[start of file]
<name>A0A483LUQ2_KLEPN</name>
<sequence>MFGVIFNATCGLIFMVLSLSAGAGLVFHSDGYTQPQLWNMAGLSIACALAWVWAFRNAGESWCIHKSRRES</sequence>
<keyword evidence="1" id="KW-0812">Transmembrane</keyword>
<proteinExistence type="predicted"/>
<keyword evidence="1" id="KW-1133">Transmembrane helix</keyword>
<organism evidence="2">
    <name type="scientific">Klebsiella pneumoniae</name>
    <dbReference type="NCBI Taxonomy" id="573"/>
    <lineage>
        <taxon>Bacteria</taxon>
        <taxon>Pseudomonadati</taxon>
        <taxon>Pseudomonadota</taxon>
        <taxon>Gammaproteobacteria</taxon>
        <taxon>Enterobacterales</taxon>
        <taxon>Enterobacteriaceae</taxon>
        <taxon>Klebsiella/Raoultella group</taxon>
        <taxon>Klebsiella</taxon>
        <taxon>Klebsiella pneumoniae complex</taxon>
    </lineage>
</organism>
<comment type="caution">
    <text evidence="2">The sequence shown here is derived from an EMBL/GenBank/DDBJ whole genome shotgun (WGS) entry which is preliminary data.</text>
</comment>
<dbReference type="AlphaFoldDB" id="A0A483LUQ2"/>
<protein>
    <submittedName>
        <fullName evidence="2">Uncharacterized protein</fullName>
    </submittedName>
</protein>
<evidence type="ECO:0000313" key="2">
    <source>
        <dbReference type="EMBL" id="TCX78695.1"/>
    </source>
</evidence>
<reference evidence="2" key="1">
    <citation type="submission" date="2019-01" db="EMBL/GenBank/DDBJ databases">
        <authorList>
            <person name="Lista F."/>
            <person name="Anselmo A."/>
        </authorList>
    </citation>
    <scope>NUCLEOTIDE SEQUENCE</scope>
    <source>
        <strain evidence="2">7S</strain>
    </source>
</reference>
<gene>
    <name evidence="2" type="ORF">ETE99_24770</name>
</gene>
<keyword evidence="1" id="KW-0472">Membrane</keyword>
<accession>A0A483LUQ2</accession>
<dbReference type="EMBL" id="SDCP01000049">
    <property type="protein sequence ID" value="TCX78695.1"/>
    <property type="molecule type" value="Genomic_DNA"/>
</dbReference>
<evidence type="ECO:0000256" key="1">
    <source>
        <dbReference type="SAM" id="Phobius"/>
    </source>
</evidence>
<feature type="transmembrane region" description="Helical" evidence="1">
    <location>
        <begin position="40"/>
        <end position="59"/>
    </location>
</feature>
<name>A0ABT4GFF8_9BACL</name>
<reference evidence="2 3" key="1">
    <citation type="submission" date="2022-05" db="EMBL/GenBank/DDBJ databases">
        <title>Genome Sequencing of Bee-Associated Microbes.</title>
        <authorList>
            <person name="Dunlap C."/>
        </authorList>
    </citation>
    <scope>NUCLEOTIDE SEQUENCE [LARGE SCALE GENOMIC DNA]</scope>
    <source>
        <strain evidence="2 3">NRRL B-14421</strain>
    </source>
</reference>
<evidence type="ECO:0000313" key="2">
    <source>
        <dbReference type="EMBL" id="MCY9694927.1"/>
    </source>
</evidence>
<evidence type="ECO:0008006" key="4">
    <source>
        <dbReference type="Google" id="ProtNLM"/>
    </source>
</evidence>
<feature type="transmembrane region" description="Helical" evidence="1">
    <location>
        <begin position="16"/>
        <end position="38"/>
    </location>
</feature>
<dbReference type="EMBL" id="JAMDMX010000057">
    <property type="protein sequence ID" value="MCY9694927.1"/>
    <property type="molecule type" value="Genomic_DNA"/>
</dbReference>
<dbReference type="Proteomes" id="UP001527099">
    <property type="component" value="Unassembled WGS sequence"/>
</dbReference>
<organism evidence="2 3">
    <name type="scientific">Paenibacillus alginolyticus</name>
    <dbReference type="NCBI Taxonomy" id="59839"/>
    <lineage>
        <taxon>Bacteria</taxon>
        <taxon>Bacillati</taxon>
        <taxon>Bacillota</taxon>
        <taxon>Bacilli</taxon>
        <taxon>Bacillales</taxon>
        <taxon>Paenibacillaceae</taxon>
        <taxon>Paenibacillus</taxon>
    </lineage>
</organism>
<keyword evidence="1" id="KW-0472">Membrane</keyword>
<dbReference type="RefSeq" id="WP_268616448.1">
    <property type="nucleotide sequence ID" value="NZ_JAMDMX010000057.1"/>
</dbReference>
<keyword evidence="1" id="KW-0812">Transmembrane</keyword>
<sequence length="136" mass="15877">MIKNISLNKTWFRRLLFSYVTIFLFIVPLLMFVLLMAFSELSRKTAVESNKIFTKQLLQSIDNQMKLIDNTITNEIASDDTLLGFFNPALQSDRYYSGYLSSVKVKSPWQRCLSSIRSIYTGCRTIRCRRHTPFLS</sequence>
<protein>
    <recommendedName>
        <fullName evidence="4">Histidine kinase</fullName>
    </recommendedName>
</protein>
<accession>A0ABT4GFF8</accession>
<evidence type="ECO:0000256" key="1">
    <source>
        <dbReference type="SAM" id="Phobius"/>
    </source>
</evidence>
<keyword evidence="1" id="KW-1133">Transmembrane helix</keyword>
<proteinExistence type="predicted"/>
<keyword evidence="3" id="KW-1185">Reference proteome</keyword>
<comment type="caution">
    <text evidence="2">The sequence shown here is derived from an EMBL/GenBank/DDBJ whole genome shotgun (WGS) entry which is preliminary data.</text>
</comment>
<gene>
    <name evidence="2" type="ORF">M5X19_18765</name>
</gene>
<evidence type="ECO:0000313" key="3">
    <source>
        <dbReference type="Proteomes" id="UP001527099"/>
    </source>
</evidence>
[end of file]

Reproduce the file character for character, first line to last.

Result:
<name>A0A483LUQ2_KLEPN</name>
<sequence>MFGVIFNATCGLIFMVLSLSAGAGLVFHSDGYTQPQLWNMAGLSIACALAWVWAFRNAGESWCIHKSRRES</sequence>
<keyword evidence="1" id="KW-0812">Transmembrane</keyword>
<proteinExistence type="predicted"/>
<keyword evidence="1" id="KW-1133">Transmembrane helix</keyword>
<organism evidence="2">
    <name type="scientific">Klebsiella pneumoniae</name>
    <dbReference type="NCBI Taxonomy" id="573"/>
    <lineage>
        <taxon>Bacteria</taxon>
        <taxon>Pseudomonadati</taxon>
        <taxon>Pseudomonadota</taxon>
        <taxon>Gammaproteobacteria</taxon>
        <taxon>Enterobacterales</taxon>
        <taxon>Enterobacteriaceae</taxon>
        <taxon>Klebsiella/Raoultella group</taxon>
        <taxon>Klebsiella</taxon>
        <taxon>Klebsiella pneumoniae complex</taxon>
    </lineage>
</organism>
<comment type="caution">
    <text evidence="2">The sequence shown here is derived from an EMBL/GenBank/DDBJ whole genome shotgun (WGS) entry which is preliminary data.</text>
</comment>
<dbReference type="AlphaFoldDB" id="A0A483LUQ2"/>
<protein>
    <submittedName>
        <fullName evidence="2">Uncharacterized protein</fullName>
    </submittedName>
</protein>
<evidence type="ECO:0000313" key="2">
    <source>
        <dbReference type="EMBL" id="TCX78695.1"/>
    </source>
</evidence>
<reference evidence="2" key="1">
    <citation type="submission" date="2019-01" db="EMBL/GenBank/DDBJ databases">
        <authorList>
            <person name="Lista F."/>
            <person name="Anselmo A."/>
        </authorList>
    </citation>
    <scope>NUCLEOTIDE SEQUENCE</scope>
    <source>
        <strain evidence="2">7S</strain>
    </source>
</reference>
<gene>
    <name evidence="2" type="ORF">ETE99_24770</name>
</gene>
<keyword evidence="1" id="KW-0472">Membrane</keyword>
<accession>A0A483LUQ2</accession>
<dbReference type="EMBL" id="SDCP01000049">
    <property type="protein sequence ID" value="TCX78695.1"/>
    <property type="molecule type" value="Genomic_DNA"/>
</dbReference>
<evidence type="ECO:0000256" key="1">
    <source>
        <dbReference type="SAM" id="Phobius"/>
    </source>
</evidence>
<feature type="transmembrane region" description="Helical" evidence="1">
    <location>
        <begin position="40"/>
        <end position="59"/>
    </location>
</feature>
<name>A0ABT4GFF8_9BACL</name>
<reference evidence="2 3" key="1">
    <citation type="submission" date="2022-05" db="EMBL/GenBank/DDBJ databases">
        <title>Genome Sequencing of Bee-Associated Microbes.</title>
        <authorList>
            <person name="Dunlap C."/>
        </authorList>
    </citation>
    <scope>NUCLEOTIDE SEQUENCE [LARGE SCALE GENOMIC DNA]</scope>
    <source>
        <strain evidence="2 3">NRRL B-14421</strain>
    </source>
</reference>
<evidence type="ECO:0000313" key="2">
    <source>
        <dbReference type="EMBL" id="MCY9694927.1"/>
    </source>
</evidence>
<evidence type="ECO:0008006" key="4">
    <source>
        <dbReference type="Google" id="ProtNLM"/>
    </source>
</evidence>
<feature type="transmembrane region" description="Helical" evidence="1">
    <location>
        <begin position="16"/>
        <end position="38"/>
    </location>
</feature>
<dbReference type="EMBL" id="JAMDMX010000057">
    <property type="protein sequence ID" value="MCY9694927.1"/>
    <property type="molecule type" value="Genomic_DNA"/>
</dbReference>
<dbReference type="Proteomes" id="UP001527099">
    <property type="component" value="Unassembled WGS sequence"/>
</dbReference>
<organism evidence="2 3">
    <name type="scientific">Paenibacillus alginolyticus</name>
    <dbReference type="NCBI Taxonomy" id="59839"/>
    <lineage>
        <taxon>Bacteria</taxon>
        <taxon>Bacillati</taxon>
        <taxon>Bacillota</taxon>
        <taxon>Bacilli</taxon>
        <taxon>Bacillales</taxon>
        <taxon>Paenibacillaceae</taxon>
        <taxon>Paenibacillus</taxon>
    </lineage>
</organism>
<keyword evidence="1" id="KW-0472">Membrane</keyword>
<dbReference type="RefSeq" id="WP_268616448.1">
    <property type="nucleotide sequence ID" value="NZ_JAMDMX010000057.1"/>
</dbReference>
<keyword evidence="1" id="KW-0812">Transmembrane</keyword>
<sequence length="136" mass="15877">MIKNISLNKTWFRRLLFSYVTIFLFIVPLLMFVLLMAFSELSRKTAVESNKIFTKQLLQSIDNQMKLIDNTITNEIASDDTLLGFFNPALQSDRYYSGYLSSVKVKSPWQRCLSSIRSIYTGCRTIRCRRHTPFLS</sequence>
<protein>
    <recommendedName>
        <fullName evidence="4">Histidine kinase</fullName>
    </recommendedName>
</protein>
<accession>A0ABT4GFF8</accession>
<evidence type="ECO:0000256" key="1">
    <source>
        <dbReference type="SAM" id="Phobius"/>
    </source>
</evidence>
<keyword evidence="1" id="KW-1133">Transmembrane helix</keyword>
<proteinExistence type="predicted"/>
<keyword evidence="3" id="KW-1185">Reference proteome</keyword>
<comment type="caution">
    <text evidence="2">The sequence shown here is derived from an EMBL/GenBank/DDBJ whole genome shotgun (WGS) entry which is preliminary data.</text>
</comment>
<gene>
    <name evidence="2" type="ORF">M5X19_18765</name>
</gene>
<evidence type="ECO:0000313" key="3">
    <source>
        <dbReference type="Proteomes" id="UP001527099"/>
    </source>
</evidence>